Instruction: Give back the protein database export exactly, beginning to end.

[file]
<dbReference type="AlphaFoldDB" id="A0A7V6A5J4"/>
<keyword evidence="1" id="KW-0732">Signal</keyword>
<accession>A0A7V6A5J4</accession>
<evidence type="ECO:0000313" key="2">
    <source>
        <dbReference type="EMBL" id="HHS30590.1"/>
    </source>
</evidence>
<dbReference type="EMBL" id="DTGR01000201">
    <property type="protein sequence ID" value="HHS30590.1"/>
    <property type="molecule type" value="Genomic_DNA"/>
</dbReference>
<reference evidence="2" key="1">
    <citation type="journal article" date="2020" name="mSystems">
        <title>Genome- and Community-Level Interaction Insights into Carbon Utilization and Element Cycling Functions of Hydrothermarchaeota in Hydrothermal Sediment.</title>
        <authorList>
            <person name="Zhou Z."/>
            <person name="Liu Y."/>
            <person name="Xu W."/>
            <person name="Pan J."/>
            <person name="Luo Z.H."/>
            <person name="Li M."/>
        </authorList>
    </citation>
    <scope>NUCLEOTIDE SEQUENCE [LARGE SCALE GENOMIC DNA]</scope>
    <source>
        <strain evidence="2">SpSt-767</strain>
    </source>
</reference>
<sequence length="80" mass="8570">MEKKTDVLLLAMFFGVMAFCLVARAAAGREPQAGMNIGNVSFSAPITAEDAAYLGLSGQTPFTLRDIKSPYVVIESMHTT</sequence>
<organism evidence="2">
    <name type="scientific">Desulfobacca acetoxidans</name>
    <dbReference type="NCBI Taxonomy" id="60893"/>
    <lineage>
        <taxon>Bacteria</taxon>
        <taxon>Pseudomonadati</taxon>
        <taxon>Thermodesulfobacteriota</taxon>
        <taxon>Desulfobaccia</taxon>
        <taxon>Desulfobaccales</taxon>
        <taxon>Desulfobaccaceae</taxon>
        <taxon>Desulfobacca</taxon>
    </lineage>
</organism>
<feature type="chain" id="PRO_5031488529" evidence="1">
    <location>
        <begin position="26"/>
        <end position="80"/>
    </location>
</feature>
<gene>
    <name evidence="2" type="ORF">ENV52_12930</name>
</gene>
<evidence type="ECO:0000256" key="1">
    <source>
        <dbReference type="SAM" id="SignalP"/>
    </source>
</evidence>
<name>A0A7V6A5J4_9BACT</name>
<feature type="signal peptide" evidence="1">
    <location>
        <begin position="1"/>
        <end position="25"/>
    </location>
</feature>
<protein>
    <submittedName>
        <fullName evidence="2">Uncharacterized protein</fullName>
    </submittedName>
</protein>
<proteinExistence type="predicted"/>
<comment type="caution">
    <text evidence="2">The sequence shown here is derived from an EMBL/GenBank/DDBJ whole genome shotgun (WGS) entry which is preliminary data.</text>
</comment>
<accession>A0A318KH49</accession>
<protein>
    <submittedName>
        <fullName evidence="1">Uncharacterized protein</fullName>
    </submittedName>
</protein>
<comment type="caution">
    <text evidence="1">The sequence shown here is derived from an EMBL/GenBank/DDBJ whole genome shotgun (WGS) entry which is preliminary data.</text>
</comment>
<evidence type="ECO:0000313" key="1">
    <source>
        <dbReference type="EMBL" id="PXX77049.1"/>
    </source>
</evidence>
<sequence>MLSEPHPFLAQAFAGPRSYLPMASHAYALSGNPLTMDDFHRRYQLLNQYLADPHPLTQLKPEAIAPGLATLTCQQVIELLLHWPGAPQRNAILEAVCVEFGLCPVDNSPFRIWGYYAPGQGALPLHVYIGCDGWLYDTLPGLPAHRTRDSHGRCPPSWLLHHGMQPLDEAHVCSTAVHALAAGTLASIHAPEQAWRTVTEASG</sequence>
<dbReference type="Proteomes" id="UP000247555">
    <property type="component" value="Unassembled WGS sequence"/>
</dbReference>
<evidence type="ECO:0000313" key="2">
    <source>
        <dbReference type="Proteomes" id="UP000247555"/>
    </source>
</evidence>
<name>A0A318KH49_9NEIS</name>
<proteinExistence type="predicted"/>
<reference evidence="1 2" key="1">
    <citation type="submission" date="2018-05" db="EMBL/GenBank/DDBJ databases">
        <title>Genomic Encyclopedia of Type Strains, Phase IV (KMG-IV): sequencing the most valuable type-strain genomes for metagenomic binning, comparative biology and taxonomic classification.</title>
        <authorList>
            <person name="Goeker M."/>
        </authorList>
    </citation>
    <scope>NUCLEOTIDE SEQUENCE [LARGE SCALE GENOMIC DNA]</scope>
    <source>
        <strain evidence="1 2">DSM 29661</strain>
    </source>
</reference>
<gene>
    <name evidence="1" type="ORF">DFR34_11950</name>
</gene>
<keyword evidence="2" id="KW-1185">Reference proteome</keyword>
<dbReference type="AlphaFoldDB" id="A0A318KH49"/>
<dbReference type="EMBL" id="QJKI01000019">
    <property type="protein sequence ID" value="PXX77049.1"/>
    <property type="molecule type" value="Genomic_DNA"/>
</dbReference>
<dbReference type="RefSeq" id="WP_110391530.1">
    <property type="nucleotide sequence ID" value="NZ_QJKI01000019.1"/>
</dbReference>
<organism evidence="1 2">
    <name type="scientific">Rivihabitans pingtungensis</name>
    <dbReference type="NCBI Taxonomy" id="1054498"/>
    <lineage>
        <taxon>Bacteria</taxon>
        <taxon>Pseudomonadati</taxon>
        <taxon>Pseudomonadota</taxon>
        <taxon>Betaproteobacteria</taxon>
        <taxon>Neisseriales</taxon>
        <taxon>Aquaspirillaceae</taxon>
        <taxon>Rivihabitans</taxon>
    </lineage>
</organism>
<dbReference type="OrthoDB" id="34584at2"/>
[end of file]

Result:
<dbReference type="AlphaFoldDB" id="A0A7V6A5J4"/>
<keyword evidence="1" id="KW-0732">Signal</keyword>
<accession>A0A7V6A5J4</accession>
<evidence type="ECO:0000313" key="2">
    <source>
        <dbReference type="EMBL" id="HHS30590.1"/>
    </source>
</evidence>
<dbReference type="EMBL" id="DTGR01000201">
    <property type="protein sequence ID" value="HHS30590.1"/>
    <property type="molecule type" value="Genomic_DNA"/>
</dbReference>
<reference evidence="2" key="1">
    <citation type="journal article" date="2020" name="mSystems">
        <title>Genome- and Community-Level Interaction Insights into Carbon Utilization and Element Cycling Functions of Hydrothermarchaeota in Hydrothermal Sediment.</title>
        <authorList>
            <person name="Zhou Z."/>
            <person name="Liu Y."/>
            <person name="Xu W."/>
            <person name="Pan J."/>
            <person name="Luo Z.H."/>
            <person name="Li M."/>
        </authorList>
    </citation>
    <scope>NUCLEOTIDE SEQUENCE [LARGE SCALE GENOMIC DNA]</scope>
    <source>
        <strain evidence="2">SpSt-767</strain>
    </source>
</reference>
<sequence length="80" mass="8570">MEKKTDVLLLAMFFGVMAFCLVARAAAGREPQAGMNIGNVSFSAPITAEDAAYLGLSGQTPFTLRDIKSPYVVIESMHTT</sequence>
<organism evidence="2">
    <name type="scientific">Desulfobacca acetoxidans</name>
    <dbReference type="NCBI Taxonomy" id="60893"/>
    <lineage>
        <taxon>Bacteria</taxon>
        <taxon>Pseudomonadati</taxon>
        <taxon>Thermodesulfobacteriota</taxon>
        <taxon>Desulfobaccia</taxon>
        <taxon>Desulfobaccales</taxon>
        <taxon>Desulfobaccaceae</taxon>
        <taxon>Desulfobacca</taxon>
    </lineage>
</organism>
<feature type="chain" id="PRO_5031488529" evidence="1">
    <location>
        <begin position="26"/>
        <end position="80"/>
    </location>
</feature>
<gene>
    <name evidence="2" type="ORF">ENV52_12930</name>
</gene>
<evidence type="ECO:0000256" key="1">
    <source>
        <dbReference type="SAM" id="SignalP"/>
    </source>
</evidence>
<name>A0A7V6A5J4_9BACT</name>
<feature type="signal peptide" evidence="1">
    <location>
        <begin position="1"/>
        <end position="25"/>
    </location>
</feature>
<protein>
    <submittedName>
        <fullName evidence="2">Uncharacterized protein</fullName>
    </submittedName>
</protein>
<proteinExistence type="predicted"/>
<comment type="caution">
    <text evidence="2">The sequence shown here is derived from an EMBL/GenBank/DDBJ whole genome shotgun (WGS) entry which is preliminary data.</text>
</comment>
<accession>A0A318KH49</accession>
<protein>
    <submittedName>
        <fullName evidence="1">Uncharacterized protein</fullName>
    </submittedName>
</protein>
<comment type="caution">
    <text evidence="1">The sequence shown here is derived from an EMBL/GenBank/DDBJ whole genome shotgun (WGS) entry which is preliminary data.</text>
</comment>
<evidence type="ECO:0000313" key="1">
    <source>
        <dbReference type="EMBL" id="PXX77049.1"/>
    </source>
</evidence>
<sequence>MLSEPHPFLAQAFAGPRSYLPMASHAYALSGNPLTMDDFHRRYQLLNQYLADPHPLTQLKPEAIAPGLATLTCQQVIELLLHWPGAPQRNAILEAVCVEFGLCPVDNSPFRIWGYYAPGQGALPLHVYIGCDGWLYDTLPGLPAHRTRDSHGRCPPSWLLHHGMQPLDEAHVCSTAVHALAAGTLASIHAPEQAWRTVTEASG</sequence>
<dbReference type="Proteomes" id="UP000247555">
    <property type="component" value="Unassembled WGS sequence"/>
</dbReference>
<evidence type="ECO:0000313" key="2">
    <source>
        <dbReference type="Proteomes" id="UP000247555"/>
    </source>
</evidence>
<name>A0A318KH49_9NEIS</name>
<proteinExistence type="predicted"/>
<reference evidence="1 2" key="1">
    <citation type="submission" date="2018-05" db="EMBL/GenBank/DDBJ databases">
        <title>Genomic Encyclopedia of Type Strains, Phase IV (KMG-IV): sequencing the most valuable type-strain genomes for metagenomic binning, comparative biology and taxonomic classification.</title>
        <authorList>
            <person name="Goeker M."/>
        </authorList>
    </citation>
    <scope>NUCLEOTIDE SEQUENCE [LARGE SCALE GENOMIC DNA]</scope>
    <source>
        <strain evidence="1 2">DSM 29661</strain>
    </source>
</reference>
<gene>
    <name evidence="1" type="ORF">DFR34_11950</name>
</gene>
<keyword evidence="2" id="KW-1185">Reference proteome</keyword>
<dbReference type="AlphaFoldDB" id="A0A318KH49"/>
<dbReference type="EMBL" id="QJKI01000019">
    <property type="protein sequence ID" value="PXX77049.1"/>
    <property type="molecule type" value="Genomic_DNA"/>
</dbReference>
<dbReference type="RefSeq" id="WP_110391530.1">
    <property type="nucleotide sequence ID" value="NZ_QJKI01000019.1"/>
</dbReference>
<organism evidence="1 2">
    <name type="scientific">Rivihabitans pingtungensis</name>
    <dbReference type="NCBI Taxonomy" id="1054498"/>
    <lineage>
        <taxon>Bacteria</taxon>
        <taxon>Pseudomonadati</taxon>
        <taxon>Pseudomonadota</taxon>
        <taxon>Betaproteobacteria</taxon>
        <taxon>Neisseriales</taxon>
        <taxon>Aquaspirillaceae</taxon>
        <taxon>Rivihabitans</taxon>
    </lineage>
</organism>
<dbReference type="OrthoDB" id="34584at2"/>